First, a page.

Documentary Releases: At the Drive-In (2017) - Reviewed

Around this month two years ago, I collaborated with guest writer Sean Provost on a Destination Film article about his trip to the historic and beloved Mahoning Drive-In Theater, one of the last surviving drive-in theaters with the largest CinemaScope screen in the state of Pennsylvania (check out our write up on the Mahoning Drive-In here).  Known for exclusively projecting 35mm film using Simplex projectors from the 1940s, in recent years the drive-in upgraded to makeshift digital with a portable booth installed for unique film festivals as well as a backup in the event a 35mm print shipment is delayed.  

As the theater prepares to reopen for its 2019 Season Premiere in April, something truly wonderful came about at the end of 2017 when documentary filmmaker Alexander Monelli decided to turn his camera on the historic Mahoning Drive-In and it’s owner and film fanatic volunteer managers with the nostalgic and highly enjoyable At the Drive-In!  Unable to purchase a $50,000 digital projector per the newfound industry standard of doing away with striking celluloid prints, At the Drive-In both chronicles the long, arduous journey taken on by manager/head-projectionist Jeff Mattox and his business partners Virgil F. Cardamone and Matthew McClanahan as well as capturing their kindred passion for keeping the drive-in theater experience alive. 

Much like the Peter Flynn directed documentary The Dying of the Light which saw the gradual dissolution of celluloid film projection in favor of digital, At the Drive-In is a heartfelt and sincere love letter to cinema and a tribute to the dedicated cinephiles who make all the blood, sweat and tears of managing the theater worth it.  As with the Michigan based Redford Theater as well as many other non-profit theater venues in effect, the Mahoning Drive-In is a volunteer effort with nearly all the staff members working scheduled events for free with all the profits forwarded back into the theater.

Providing a thorough overview of the theater’s history as well as the ups and downs faced by the current crew, including but not limited to low attendance, print shipping delays and/or the prospect of it all shutting down due to a lack of funds, one comes away with a mild-at-best understanding of the hardships of running the theater.  But when you see the hundreds of movie fans from across the nation clamoring at the entrance of the historic theater for the latest film festival or special event, you understand why the people running the Mahoning Drive-In do what they do.  The group camaraderie and mutual love for the drive-in theater scene is something the elite chain multiplexes can never offer and for many the films being shown are secondary to the shared communal experience.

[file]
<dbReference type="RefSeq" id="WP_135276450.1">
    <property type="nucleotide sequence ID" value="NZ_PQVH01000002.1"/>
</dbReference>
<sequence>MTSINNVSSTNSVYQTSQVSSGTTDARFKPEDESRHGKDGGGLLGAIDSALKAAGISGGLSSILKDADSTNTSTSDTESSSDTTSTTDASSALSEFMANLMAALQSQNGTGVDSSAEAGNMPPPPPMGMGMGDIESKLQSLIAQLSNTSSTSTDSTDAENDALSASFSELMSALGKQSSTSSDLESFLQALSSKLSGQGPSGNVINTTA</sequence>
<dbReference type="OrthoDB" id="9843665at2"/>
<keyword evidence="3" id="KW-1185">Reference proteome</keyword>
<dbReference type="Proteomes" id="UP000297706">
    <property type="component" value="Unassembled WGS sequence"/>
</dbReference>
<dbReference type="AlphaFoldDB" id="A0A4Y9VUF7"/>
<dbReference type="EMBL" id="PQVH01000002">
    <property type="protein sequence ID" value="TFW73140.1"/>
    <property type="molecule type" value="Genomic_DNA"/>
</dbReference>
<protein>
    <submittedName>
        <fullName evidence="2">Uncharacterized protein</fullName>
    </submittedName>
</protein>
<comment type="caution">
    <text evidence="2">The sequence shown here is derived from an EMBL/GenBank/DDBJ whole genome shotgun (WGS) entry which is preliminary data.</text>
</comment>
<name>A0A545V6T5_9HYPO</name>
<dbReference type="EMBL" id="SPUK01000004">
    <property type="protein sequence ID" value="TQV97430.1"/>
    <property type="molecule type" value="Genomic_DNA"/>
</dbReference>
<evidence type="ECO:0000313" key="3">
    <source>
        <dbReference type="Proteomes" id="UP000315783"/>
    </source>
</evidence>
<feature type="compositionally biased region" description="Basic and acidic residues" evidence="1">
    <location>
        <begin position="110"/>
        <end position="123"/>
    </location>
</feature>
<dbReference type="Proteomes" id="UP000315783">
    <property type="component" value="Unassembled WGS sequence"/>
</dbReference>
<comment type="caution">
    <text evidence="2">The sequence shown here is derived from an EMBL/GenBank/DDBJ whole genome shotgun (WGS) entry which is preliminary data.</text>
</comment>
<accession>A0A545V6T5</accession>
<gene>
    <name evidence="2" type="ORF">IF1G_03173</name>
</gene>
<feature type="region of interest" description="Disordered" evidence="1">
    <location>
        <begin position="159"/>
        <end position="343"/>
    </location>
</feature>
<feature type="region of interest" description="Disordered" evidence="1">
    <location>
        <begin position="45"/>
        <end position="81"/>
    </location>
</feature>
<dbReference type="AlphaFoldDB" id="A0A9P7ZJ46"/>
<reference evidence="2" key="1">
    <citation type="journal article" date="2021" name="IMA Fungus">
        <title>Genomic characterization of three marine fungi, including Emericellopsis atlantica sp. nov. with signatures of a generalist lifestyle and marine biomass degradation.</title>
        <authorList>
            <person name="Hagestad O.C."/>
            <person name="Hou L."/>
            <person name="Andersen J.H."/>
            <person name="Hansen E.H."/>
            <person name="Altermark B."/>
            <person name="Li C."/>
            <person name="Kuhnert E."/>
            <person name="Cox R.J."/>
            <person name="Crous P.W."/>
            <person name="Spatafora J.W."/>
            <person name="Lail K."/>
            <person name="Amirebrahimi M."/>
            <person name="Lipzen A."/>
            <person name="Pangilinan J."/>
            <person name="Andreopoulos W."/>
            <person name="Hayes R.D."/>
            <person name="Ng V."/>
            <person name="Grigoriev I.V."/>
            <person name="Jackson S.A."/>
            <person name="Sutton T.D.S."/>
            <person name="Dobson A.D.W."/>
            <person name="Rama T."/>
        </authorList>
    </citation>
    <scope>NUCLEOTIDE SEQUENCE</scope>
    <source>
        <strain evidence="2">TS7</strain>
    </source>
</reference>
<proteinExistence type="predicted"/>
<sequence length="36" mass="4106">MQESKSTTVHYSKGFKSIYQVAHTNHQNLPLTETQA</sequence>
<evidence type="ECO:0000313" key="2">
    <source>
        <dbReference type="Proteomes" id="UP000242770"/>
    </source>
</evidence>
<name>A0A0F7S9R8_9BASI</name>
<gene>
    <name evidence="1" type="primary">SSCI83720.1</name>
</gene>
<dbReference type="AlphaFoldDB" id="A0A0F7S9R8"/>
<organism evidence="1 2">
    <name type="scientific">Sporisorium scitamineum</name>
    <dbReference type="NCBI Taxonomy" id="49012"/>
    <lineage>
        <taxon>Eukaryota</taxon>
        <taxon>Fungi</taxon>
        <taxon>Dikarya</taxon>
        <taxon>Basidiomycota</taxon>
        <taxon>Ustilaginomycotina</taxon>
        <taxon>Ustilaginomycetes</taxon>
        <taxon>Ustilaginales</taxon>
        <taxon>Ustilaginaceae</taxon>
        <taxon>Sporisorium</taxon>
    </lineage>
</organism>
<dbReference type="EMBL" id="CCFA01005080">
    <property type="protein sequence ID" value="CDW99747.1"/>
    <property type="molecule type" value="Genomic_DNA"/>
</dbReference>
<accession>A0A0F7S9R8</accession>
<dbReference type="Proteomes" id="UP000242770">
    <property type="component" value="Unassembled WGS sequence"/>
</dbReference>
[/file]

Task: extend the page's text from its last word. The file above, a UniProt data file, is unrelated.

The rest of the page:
A few peers of mine are regular attendees of the Mahoning Drive-In and seeing At the Drive-In can’t help but create excitement about one day venturing out to this historic film venue myself.  If nothing else, At the Drive-In is a testament to what makes both the Mahoning and the drive-in movie theater experience in general a still vital experience modern moviegoers should be able to have even as the film industry continues to move away from it. 

Getting to meet the people through the film running the theater and hearing their backstories about how they came to be involved with the Mahoning Drive-In was eye-opening and spoke volumes to many more like-minded individuals dedicated to keeping the bygone eras of film exhibition from fading into the night.  As a documentary, At the Drive-In has the capacity to make you want to buy a ticket and drive cross-country to the drive-in theater tomorrow!  I know I can’t wait to go!

- Andrew Kotwicki